Social movements in Latin America: MST

Latin America has become an epicentre of innovations in the social and political terrain (Sader xiii, 9). The change of political landscape was the result of both the democratization process from the early 80’s on and implementation of neoliberal policies within the Washington Consensus under Geogre H. W. Bush mandate. At the same time the massive outflow of profits, interest payments and royalties and the growing exploitation and impoverishment of the working people led to the growth of »new social movements« throughout the 1990’s (Petras 2009). It has to be stressed that the adjective »new« refers to different circumstances in which movements are functioning and not in the sense that social movements are a completely new phenomenon in society.

At the close of the twentieth century, Latin America underwent a number of changes in the socio-political panorama involving the agrarian and workers sectors. Among the more important peasant movements that emerged were the Ejército Zapatista de Liberación Nacional (Zapatista Army of National Liberation-EZLN) in Mexico, the Movimento dos Trabalhadores Rurais Sem Terra (Landless Rural Workers’ Movement-MST) in Brazil, and the Confederación de Naciones Indígenas del Ecuador (Confederation of Indigenous Nations of Ecuador-CONAIE) in Ecuador, along with important Paraguayan and Bolivian movements (Teubal 2009:11).

Brazil is certainly a trending topic at the moment. Rio de Janeiro and the “cleaning of favelas” (Wacquant 2003); “urban fear” in São Paulo (Sílvia De Moraes Rial and Grossi 2002); indigenous peoples in Amazonia and in Andes (Hoffman French 2004; Carvalho 2000; Walch 2005); “violence and music”. It will not be and exaggeration if I compare this topics with the Mediterranean twin “shame and honour” (Albera 1999; Herzfeld 2003) and with the Orientalism between romantic and wild East (Said 1978). Also in the Balkans several anthropologists observed similar ambivalence and Muršič claims that “we must not overlook the double nature of stereotypes. Every stereotype has both, and affirmative and a neglecting component. In its deeply rooted ambivalence (or manifold valence) it can function in various ways (Muršič 2007:88). In trying to avoid stereotyping I will present a different, less know fight, that some people living in Brazil fight for almost 20 years now, before mentioned movement MST (Landless Rural Workers’ Movement).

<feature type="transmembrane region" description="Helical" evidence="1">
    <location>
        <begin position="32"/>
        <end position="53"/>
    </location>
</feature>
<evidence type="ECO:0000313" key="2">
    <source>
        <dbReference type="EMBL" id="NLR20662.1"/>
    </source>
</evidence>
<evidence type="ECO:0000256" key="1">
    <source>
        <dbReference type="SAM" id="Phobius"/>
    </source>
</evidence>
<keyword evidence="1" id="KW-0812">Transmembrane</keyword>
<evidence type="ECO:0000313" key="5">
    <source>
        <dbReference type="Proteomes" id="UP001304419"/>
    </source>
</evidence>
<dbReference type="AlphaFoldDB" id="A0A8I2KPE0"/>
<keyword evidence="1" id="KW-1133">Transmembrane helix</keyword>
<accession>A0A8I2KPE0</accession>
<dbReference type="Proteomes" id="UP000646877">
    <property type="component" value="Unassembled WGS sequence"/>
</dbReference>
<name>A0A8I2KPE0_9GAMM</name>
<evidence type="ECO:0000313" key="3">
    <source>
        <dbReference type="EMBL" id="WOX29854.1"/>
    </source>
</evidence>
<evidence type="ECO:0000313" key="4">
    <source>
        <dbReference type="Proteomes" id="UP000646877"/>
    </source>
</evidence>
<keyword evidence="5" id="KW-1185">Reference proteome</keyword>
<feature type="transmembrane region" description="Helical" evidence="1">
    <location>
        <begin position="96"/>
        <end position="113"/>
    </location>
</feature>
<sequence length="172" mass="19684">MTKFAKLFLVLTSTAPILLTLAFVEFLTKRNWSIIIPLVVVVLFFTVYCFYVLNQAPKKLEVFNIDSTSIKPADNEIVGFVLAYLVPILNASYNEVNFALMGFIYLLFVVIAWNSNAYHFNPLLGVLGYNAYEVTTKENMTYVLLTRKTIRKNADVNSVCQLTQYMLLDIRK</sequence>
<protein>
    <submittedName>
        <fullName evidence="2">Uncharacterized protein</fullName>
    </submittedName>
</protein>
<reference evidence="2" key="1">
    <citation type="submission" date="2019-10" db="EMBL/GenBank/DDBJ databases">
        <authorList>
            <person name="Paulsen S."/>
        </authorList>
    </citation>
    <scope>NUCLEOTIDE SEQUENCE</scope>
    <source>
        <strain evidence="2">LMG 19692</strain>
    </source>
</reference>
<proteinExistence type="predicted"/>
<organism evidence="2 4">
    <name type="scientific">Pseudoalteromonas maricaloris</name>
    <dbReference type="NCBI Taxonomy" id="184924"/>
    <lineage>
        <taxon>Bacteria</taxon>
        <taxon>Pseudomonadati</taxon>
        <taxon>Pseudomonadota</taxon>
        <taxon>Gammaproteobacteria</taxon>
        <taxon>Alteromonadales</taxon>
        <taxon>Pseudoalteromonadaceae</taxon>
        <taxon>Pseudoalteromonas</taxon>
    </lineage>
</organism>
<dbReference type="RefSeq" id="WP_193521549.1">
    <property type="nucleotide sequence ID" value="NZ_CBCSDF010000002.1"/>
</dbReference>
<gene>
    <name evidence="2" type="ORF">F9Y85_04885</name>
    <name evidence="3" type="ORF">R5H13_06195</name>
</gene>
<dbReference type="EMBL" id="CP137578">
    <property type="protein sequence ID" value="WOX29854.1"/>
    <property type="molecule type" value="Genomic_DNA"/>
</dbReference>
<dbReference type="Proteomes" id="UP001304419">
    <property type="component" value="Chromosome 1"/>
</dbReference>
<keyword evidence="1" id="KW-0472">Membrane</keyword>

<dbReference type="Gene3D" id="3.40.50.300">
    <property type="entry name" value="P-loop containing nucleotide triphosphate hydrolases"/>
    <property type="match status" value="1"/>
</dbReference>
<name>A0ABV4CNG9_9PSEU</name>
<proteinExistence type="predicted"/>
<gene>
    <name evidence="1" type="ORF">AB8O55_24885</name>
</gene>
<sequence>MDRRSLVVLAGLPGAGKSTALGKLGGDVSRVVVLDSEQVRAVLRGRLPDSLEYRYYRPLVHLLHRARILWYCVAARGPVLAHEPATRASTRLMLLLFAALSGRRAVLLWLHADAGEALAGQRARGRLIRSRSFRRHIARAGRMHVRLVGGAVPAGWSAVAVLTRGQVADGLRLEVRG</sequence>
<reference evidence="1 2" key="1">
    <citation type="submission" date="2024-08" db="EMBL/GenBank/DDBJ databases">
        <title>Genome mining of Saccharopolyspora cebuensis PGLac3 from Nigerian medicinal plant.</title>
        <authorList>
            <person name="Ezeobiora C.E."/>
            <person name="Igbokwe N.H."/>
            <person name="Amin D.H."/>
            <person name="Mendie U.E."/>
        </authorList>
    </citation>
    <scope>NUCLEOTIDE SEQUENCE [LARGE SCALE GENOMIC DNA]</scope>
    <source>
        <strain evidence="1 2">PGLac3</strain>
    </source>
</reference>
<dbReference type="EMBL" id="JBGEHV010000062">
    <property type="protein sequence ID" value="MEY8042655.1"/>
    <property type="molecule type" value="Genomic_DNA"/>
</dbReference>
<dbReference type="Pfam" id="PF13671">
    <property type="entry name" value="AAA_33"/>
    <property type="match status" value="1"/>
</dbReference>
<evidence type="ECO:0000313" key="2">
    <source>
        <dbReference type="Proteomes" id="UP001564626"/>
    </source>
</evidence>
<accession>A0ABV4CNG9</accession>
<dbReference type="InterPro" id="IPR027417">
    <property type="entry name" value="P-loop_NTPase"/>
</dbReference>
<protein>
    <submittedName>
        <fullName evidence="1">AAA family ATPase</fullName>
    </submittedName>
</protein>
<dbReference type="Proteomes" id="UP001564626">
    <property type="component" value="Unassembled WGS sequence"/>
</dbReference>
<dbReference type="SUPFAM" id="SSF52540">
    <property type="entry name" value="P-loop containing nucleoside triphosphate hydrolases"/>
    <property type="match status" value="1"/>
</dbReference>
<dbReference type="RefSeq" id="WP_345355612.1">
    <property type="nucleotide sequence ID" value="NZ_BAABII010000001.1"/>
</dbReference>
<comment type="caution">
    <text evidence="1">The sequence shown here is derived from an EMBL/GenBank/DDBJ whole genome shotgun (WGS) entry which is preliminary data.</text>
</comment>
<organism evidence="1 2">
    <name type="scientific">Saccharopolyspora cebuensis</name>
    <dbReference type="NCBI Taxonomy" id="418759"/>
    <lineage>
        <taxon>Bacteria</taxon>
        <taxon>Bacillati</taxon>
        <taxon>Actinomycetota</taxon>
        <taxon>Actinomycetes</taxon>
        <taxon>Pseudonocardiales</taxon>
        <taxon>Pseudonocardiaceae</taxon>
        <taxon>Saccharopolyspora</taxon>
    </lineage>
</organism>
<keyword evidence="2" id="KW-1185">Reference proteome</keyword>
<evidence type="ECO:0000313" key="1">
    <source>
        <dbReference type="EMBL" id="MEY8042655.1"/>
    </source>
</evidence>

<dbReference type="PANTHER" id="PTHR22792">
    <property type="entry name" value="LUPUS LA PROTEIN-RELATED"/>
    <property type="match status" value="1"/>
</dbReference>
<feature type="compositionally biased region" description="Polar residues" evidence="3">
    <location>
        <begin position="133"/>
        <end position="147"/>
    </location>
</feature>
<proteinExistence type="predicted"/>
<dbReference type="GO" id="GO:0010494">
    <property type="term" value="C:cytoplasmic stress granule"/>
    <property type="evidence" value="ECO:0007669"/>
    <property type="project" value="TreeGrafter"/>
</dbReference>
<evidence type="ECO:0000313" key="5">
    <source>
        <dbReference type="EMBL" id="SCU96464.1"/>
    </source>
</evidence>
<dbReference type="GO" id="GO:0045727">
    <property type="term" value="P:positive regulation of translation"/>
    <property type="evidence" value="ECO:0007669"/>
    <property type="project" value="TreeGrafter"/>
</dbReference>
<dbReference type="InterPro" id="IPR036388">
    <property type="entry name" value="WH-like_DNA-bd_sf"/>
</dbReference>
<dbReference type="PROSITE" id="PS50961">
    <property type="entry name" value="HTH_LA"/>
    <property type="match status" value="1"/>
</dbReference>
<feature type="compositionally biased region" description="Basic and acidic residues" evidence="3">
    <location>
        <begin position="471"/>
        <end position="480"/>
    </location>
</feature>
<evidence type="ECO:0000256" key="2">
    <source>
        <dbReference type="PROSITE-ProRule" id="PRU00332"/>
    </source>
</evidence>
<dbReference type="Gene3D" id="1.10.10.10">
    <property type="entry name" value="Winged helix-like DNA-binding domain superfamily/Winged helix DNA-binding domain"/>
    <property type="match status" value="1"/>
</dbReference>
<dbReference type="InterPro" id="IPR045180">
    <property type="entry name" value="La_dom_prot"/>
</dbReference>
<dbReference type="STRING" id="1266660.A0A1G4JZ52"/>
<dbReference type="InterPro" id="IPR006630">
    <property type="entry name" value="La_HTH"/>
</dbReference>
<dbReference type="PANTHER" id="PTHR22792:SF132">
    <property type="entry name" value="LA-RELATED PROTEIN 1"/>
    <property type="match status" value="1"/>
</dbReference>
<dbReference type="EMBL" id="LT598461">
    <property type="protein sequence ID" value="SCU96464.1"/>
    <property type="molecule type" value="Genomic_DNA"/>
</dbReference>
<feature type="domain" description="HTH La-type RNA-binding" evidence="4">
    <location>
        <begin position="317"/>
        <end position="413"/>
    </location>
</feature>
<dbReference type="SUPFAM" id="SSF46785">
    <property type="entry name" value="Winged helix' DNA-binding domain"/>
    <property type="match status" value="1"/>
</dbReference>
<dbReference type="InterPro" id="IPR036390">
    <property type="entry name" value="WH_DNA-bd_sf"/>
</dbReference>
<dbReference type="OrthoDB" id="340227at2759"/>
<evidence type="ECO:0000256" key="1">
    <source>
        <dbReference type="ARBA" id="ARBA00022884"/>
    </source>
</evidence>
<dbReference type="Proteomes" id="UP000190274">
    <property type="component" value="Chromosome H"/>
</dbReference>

The Rural Landless Workers Movement (MST), with over 300,000 active members and over 350,000 peasant families settled in co-operatives throughout the country, represented the biggest and best organized social movement in Latin America. The MST built a broad network of supporters and allies in other social movements, like the urban Homeless Movement, the Catholic Pastoral Rural (Rural Pastoral Agency) and sectors of the trade union movement (CUT), as well as the left-wing of the Workers Party (PT) and progressive academic faculty and students. The MST succeeded through ‘direct action’ tactics, such as organizing mass ‘land occupations’, which settled hundreds of thousands of landless rural workers and their families on the fallow lands of giant latifundistas. They successfully put agrarian reform on the national agenda and contributed to the electoral victory of the putative center-left Workers Party presidential candidate Ignacio ‘Lula’ Da Silva in the 2002 elections (Petras 2009).

The MST’s rural settlements are characterized by cooperative relations, collective planning, and self-management. Solidarity, social justice, and autonomy are its fundamental ethical values. It has established a monthly newspaper to communicate its ideas, an educational system based on the “work-and-study” method, and an intense process of political-ideological formation through study groups on radical theory. Within these groups is emerging a newly developed consciousness of the necessity for social owner- ship of the means of production (Martins 2000). Hammond explores the appearance of MST movement in the media and claims that the treatment of the MST in the Brazilian media is diverse, presenting a mixture of sympathy and hostility. The sympathetic coverage itself varies, moreover, in acknowledging the movement’s political significance (Hammond 2004).